The arcade is a dump, and the “independent” shops you talk of are places like Chinese herbs and pet stores. Not things I would consider exciting, or necessary for a City CEntre. The prevailing retail climate is a concern, which is why as a young person my idea of success would be to provide decent nightlife, creativity and education. Retail and such has been driven out by rising costs, not only of goods and services, but cost to rent the floor space. Ultimately I would love to see the Arcade, Shelton square and Bull Yard gone. Even the market – I can’t see why people think it’s of any architectural merit what-so-ever. It’s tatty, dated and no amount of polishing can bring it to life IMO. A decent sized music venue could replace the market, and a fairly big plaza could replace bull yard and shelton square – surround said square with some high class cafes, bars and restaurants… get rid of the poundshops and betting shops and liven the place up. I honestly think if people want to come and leisure in the City, the retail may actually being to pick up. At the moment, there are few who really need or want to come into the City for much other than a browse round cheap shops…. give people a reason to be in the City!

By Matthew Richardson on Tuesday, August 7, 2018

The Mysterious Disappearance of the Coventry Mystery Plays

Our Chairman, Paul Maddocks, calls for the return of the Coventry Mystery Plays.

Coventry Mystery Plays

I see in the press that Chester Cathedral has recently completed a programme of the Chester Mystery Plays. These plays are only performed every five years and they are always well received.

Coventry Cathedral used to have its own series of Mystery Plays, that were performed every three years up until 2006. I was fortunate to be able to perform in the last two productions in 2003 and 2006.

The Coventry Mystery Plays date back to the early Medieval Mystery Plays which were perhaps best known as the source of the Coventry Carol. Performances of the Coventry plays are first recorded in a document of 1392–3. It is very likely that the young Will Shakespeare saw them as he quotes from the Mystery Plays in some of his own plays with scenes and events from them. Various Coventry Trade Guilds would put on small plays on mobile stages around the city. The plays were mostly taken from scenes from the Bible. Each Guild would perform a scene while the other guilds were changing in preparation for the scene that they would perform. Unfortunately few records of the plays now exist but the Shearmen Guild and Tailors’ Guild plays were transcribed and published by Thomas Sharp and most recent performances are loosely based on these plays, from Adam and Eve to Noah’s Ark then Annunciation, Nativity, Massacre of the Innocents to Christ’s Crucifixion.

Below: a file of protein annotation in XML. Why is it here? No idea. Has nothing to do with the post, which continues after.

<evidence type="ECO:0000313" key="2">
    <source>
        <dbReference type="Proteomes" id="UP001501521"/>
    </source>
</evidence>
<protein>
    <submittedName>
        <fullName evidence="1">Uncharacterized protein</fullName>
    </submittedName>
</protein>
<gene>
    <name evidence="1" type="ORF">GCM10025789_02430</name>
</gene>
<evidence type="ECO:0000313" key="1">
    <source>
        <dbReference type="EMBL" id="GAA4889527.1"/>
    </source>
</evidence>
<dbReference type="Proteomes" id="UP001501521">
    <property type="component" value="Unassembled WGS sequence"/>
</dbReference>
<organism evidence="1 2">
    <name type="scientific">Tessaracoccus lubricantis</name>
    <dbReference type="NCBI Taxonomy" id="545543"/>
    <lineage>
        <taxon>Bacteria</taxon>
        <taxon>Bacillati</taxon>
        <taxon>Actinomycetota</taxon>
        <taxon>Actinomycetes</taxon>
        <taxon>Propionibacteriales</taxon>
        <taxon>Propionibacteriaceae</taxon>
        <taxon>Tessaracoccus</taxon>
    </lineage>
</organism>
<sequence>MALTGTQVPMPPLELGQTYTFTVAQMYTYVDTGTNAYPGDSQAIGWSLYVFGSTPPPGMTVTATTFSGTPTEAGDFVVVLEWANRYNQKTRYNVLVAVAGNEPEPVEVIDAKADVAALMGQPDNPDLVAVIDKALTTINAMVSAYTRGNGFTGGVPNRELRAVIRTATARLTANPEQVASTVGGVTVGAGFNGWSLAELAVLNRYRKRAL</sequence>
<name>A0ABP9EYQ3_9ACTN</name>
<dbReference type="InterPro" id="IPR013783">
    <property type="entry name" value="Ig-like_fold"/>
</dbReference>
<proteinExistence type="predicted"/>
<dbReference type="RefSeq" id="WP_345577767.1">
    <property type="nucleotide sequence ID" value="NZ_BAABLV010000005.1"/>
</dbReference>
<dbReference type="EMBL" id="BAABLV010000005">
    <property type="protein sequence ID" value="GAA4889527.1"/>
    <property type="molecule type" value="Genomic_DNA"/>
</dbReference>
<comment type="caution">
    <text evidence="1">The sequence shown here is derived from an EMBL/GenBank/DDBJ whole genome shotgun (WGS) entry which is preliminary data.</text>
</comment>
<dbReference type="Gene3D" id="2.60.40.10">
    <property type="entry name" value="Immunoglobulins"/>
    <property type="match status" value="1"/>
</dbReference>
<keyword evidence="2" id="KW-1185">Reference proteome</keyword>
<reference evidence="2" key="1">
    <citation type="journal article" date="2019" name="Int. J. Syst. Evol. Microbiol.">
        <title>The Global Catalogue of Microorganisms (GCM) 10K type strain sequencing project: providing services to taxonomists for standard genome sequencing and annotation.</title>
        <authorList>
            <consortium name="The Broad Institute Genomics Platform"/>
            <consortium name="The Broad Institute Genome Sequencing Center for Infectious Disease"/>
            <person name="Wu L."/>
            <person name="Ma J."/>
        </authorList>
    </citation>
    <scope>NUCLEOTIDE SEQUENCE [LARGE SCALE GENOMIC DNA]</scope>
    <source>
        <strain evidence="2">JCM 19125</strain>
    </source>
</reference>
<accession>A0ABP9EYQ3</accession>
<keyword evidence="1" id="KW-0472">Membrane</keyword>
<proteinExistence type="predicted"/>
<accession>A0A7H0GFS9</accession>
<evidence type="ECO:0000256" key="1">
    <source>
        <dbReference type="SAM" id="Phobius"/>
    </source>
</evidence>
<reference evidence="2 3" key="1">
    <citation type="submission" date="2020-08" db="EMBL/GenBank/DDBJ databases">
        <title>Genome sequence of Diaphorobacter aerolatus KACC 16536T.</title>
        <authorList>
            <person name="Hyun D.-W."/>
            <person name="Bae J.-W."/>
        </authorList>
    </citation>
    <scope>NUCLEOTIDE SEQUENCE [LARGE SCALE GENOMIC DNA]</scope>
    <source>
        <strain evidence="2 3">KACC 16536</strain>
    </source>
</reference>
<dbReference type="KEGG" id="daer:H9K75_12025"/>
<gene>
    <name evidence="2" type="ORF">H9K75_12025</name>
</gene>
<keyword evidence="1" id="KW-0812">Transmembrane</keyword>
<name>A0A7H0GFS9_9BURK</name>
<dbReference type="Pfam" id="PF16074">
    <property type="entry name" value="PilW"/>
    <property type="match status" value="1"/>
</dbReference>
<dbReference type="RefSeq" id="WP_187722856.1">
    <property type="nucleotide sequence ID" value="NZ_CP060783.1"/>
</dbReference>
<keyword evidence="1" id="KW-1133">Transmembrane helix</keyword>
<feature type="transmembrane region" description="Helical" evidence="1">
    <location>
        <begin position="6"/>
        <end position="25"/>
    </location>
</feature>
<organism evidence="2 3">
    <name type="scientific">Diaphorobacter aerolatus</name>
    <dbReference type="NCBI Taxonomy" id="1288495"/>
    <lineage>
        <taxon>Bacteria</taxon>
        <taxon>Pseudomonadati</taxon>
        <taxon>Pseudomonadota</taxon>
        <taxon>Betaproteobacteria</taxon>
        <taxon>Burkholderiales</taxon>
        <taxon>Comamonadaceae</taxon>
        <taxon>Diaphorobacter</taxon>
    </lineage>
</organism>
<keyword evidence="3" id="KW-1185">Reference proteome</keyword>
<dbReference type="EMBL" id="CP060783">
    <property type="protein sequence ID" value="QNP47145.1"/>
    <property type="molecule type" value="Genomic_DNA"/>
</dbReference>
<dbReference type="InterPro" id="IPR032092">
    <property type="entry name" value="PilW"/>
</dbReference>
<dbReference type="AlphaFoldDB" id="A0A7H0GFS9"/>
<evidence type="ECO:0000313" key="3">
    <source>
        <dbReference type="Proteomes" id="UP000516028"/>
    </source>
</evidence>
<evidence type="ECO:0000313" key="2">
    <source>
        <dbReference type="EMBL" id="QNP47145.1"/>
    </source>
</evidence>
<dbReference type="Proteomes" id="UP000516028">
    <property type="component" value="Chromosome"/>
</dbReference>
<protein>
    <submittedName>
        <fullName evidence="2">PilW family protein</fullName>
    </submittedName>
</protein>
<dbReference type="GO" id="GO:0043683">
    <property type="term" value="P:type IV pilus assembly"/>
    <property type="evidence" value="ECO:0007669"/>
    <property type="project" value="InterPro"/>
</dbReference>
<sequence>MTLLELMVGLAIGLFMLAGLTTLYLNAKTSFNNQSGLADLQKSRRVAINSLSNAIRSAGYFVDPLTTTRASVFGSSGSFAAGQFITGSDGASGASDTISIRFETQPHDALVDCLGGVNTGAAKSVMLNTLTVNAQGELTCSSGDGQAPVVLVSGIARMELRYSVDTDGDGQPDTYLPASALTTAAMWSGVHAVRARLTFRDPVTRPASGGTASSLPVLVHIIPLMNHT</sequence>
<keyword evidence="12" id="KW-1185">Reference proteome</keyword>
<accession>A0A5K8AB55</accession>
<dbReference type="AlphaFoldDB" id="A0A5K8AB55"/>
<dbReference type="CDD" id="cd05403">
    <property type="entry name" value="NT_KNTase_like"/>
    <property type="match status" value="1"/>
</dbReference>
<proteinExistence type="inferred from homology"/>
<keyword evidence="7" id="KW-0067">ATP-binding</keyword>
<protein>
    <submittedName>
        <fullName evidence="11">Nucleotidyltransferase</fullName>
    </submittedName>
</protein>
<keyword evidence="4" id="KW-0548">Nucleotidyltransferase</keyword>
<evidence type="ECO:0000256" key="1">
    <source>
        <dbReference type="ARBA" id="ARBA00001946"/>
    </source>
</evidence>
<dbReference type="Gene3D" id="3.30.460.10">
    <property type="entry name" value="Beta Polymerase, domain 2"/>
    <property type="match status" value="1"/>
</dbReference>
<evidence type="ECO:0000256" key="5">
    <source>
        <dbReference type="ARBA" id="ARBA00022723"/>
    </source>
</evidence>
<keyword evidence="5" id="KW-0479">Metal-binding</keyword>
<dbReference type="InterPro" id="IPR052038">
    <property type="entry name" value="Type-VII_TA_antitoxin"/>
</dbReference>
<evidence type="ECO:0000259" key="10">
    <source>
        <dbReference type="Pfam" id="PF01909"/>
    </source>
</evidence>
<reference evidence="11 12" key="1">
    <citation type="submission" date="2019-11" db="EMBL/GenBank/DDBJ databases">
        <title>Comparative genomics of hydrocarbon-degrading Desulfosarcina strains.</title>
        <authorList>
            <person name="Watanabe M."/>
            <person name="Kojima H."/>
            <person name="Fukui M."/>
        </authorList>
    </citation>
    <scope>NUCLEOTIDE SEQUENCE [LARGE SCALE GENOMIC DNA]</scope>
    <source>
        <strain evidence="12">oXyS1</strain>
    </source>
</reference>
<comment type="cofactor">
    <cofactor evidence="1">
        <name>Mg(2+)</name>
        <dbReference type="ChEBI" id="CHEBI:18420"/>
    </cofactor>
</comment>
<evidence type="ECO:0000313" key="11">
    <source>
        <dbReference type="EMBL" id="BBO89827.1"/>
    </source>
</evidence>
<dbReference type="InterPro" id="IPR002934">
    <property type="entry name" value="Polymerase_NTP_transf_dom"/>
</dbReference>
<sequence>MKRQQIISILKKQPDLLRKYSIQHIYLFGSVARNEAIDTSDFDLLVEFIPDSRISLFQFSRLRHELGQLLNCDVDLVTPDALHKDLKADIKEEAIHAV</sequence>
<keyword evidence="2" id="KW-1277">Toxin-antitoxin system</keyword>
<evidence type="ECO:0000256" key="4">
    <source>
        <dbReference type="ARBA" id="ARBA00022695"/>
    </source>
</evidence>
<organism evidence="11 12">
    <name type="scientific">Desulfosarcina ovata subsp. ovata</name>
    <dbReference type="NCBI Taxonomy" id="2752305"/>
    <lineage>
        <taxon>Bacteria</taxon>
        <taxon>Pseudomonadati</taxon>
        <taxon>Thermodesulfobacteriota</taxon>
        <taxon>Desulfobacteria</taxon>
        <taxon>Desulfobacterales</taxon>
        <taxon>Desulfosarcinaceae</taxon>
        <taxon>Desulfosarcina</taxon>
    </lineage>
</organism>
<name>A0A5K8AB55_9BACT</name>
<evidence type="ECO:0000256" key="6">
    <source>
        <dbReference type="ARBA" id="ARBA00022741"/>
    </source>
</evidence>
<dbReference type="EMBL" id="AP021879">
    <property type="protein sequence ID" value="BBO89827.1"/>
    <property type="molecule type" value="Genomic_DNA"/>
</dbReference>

They were very popular with the citizens of Coventry and Warwickshire, although they often got to be a bit political and they would parody local dignitaries and like pantomime they would add local issues and gossip.

After the Second World War the Cathedral started to perform the Mysteries on a small budget.

Coventry Mystery Plays

Coventry Mystery Plays

I had seen the Coventry Mysteries a few times over the years. I went with my wife to see the 2000 Millennium production which was performed by the Teatr Biuro Podróży (Travel Agency Theatre), an award-winning theatre company based in Poland. I was amazed that they created and performed a large-scale, outdoor theatre show, in the ruins of the old Cathedral with stilt walkers as the Three Wise Men riding a Ostrich, a turtle and other strange animals plus many other special effects including ‘death’ who was very scary.

Coventry Mystery Plays

In 2003 I volunteered to be in the new production that was planned. I had got hooked by the last one. So along with many other local community people we had great fun. You got to see the production grow from the first rehearsals in Drapers Hall to the full performance in the ruins. There were a lot of amazing props including two of each animal on long poles, who would do a dance routine before going into the Noah’s Ark. I was one of the carriers of the giant wooden ribs for the Ark; it took two men to carry each rib,with about sixteen of us all together. We would move them around creating boats shapes and cathedral shapes; we were all dressed like peasants from a Hieronymus Bosch painting.

Coventry Mystery Plays

So in 2006 I was very pleased to be involved in another performance. This one was bigger and more extravagant. There was a large water feature down the middle of the Cathedral ruins. A waterfall and stage at one end and a large stairway to Heaven at the other. This time I got to say a few words and was one of the Disciples. I sat at the Last Supper and at the end had to stand in the water, getting my trousers and pumps wet. The water feature was made by a Coventry based Aerospace company for free. It had a rail system down the middle to take the launch of the large Noah’s Ark with animals on it that came out from under the stairway stage end. Each production had professional actors who said most of the lines and took the lead parts. But because it was a mixture of both professionals and amateurs, we could not get copies of any photos or filming of the productions as the Actor’s Union was very strict about copyright and performance payments. So not many photos or videos exist of the production, only these below, unless anyone knows more?

Coventry Mystery Plays

Coventry Mystery Plays

Coventry Mystery Plays  Coventry Mystery Plays

Coventry Mystery Plays

The name Mysteries has been a bit hijacked over the years, with Coventry University setting up a festival based event which had various students and voluntary groups putting on performances and plays but had nothing to do with the Bible stories.

Coventry Mystery Plays

Coventry Mystery Plays

It would be nice to have the Coventry Mystery Plays back! Maybe a bit like the Chester Cathedral performances, not too expensive. How about putting on a special for Coventry City of Culture 2021?

Scenes from Chester Cathedral- Noah’s arch and Christ’s Crucifixion

Chester Mystery Plays

Paul Maddocks, Chairman of the Coventry Society